Make this solid before proceeding to part two, phasing out the treats and moving to praise as the reward.

Second, train the dog to bark when the mother stands.

Ask the mother to stand. After she is standing, give the bark command. Reward. From this point onward, the dog is commanded to bark ONLY when the mother stands.

Repeat this for as many minutes as possible up to 5 minutes. Try to do this three times a day, but I understand that you have to be realistic. Do this for a week or so.

Next time you train, do the stand --> command --> bark exercise a few times. Then have the mother stand and wait a few seconds to give the bark command. See if the dog offers the bark without the command.

If it does offer the bark without the command, Jackpot! Shower the dog with treats and praise. Have the mother stand again and wait a few seconds to give the command. If the dog barks, jackpot again. If not, give the command, reward and go back to the stand/bark command exercise for a few more iterations.

From this point on, mark and reward barking when the mother stands. When this is solid, begin to phase out the treats by skipping a reward, then skipping two, etc. Make it gradual so that the dog is not frustrated.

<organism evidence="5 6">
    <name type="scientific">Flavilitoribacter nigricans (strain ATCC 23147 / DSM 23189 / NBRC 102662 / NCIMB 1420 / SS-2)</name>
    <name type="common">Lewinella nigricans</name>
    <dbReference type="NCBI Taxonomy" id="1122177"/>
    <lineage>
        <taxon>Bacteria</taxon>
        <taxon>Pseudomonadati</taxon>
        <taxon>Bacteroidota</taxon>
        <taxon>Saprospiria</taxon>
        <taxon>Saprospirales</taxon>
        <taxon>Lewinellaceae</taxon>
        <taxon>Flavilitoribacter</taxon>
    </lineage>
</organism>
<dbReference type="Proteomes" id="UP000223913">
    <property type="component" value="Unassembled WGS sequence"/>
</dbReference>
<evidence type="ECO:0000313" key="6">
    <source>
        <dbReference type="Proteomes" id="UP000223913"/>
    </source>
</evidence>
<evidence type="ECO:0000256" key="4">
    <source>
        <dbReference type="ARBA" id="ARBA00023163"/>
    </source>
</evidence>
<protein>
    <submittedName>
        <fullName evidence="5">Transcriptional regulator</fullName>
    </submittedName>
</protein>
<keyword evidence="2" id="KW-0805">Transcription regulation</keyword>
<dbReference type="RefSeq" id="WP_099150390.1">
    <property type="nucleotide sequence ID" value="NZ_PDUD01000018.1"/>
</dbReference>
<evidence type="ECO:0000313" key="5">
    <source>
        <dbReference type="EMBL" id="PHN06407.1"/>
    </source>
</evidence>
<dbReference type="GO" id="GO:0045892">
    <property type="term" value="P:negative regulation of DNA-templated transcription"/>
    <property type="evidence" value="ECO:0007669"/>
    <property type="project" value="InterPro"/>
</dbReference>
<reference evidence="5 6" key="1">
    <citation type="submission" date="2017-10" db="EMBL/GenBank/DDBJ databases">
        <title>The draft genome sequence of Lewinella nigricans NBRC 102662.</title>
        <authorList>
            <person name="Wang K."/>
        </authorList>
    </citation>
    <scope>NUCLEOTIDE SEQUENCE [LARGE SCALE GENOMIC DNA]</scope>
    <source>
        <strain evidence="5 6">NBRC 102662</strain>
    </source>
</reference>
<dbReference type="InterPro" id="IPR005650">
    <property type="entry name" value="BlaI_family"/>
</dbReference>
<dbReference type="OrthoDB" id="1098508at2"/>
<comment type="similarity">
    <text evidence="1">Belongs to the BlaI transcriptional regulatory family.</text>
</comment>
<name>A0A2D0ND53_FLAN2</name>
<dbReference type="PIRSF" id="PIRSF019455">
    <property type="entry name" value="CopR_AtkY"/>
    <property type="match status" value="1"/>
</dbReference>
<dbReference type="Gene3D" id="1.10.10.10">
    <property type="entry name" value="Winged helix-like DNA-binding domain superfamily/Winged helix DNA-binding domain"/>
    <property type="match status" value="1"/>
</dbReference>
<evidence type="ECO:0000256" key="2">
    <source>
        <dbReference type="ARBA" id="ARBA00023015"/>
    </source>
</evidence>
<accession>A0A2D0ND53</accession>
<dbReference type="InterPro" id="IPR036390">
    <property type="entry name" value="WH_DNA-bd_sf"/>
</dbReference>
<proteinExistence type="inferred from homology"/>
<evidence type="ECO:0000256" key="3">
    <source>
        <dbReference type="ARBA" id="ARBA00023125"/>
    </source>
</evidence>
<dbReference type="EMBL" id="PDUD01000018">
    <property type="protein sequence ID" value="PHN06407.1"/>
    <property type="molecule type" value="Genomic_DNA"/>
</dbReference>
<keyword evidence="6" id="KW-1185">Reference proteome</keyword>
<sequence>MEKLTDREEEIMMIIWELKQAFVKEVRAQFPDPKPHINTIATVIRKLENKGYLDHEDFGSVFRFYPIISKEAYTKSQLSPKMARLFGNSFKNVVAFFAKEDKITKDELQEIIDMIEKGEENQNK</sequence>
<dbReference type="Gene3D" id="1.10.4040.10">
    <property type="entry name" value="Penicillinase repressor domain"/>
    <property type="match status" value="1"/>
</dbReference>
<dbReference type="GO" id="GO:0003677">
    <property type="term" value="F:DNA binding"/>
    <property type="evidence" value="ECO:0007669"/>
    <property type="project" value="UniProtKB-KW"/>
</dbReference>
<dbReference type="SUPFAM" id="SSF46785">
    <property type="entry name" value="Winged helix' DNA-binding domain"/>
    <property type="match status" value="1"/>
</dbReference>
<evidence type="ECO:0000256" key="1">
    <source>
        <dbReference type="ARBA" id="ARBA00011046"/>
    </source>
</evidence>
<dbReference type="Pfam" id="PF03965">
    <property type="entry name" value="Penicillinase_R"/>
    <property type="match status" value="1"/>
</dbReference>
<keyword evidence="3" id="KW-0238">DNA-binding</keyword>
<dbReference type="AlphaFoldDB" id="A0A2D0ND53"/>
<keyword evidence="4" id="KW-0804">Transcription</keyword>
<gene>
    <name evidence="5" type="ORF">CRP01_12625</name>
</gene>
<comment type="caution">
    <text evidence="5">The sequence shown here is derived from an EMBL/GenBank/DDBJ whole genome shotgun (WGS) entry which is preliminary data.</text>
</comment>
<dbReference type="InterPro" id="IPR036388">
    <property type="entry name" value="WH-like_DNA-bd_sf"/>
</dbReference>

If it does not bark without the command, give the command, reward and continue with the stand --> command--> bark exercises a few more iterations.

Every so often, wait a few seconds after the mother stands to give the command to bark. Eventually, the dog should offer the bark without the command and you can jackpot and build on this.

This is how I would go about teaching this task. If others have suggestions, I hope they will post them, because I am always ready to learn more about training.

too old to eat- any more KD
Barked: Wed Aug 21, '13 11:31am PST 
Iris. Thank you so much flowers
I really like how you described it. It will totally fit with my friend's style of training. I will definitely pass this on. hail

Member Since
Barked: Fri Nov 1, '13 10:04pm PST 
In response to Iris' method, this is a very methodical yet effective and logical way to train a dog with lots of rewards and treats. I would train it this way too... Positive reinforcement is the way to gosmile

Yohannes H.
Website Owner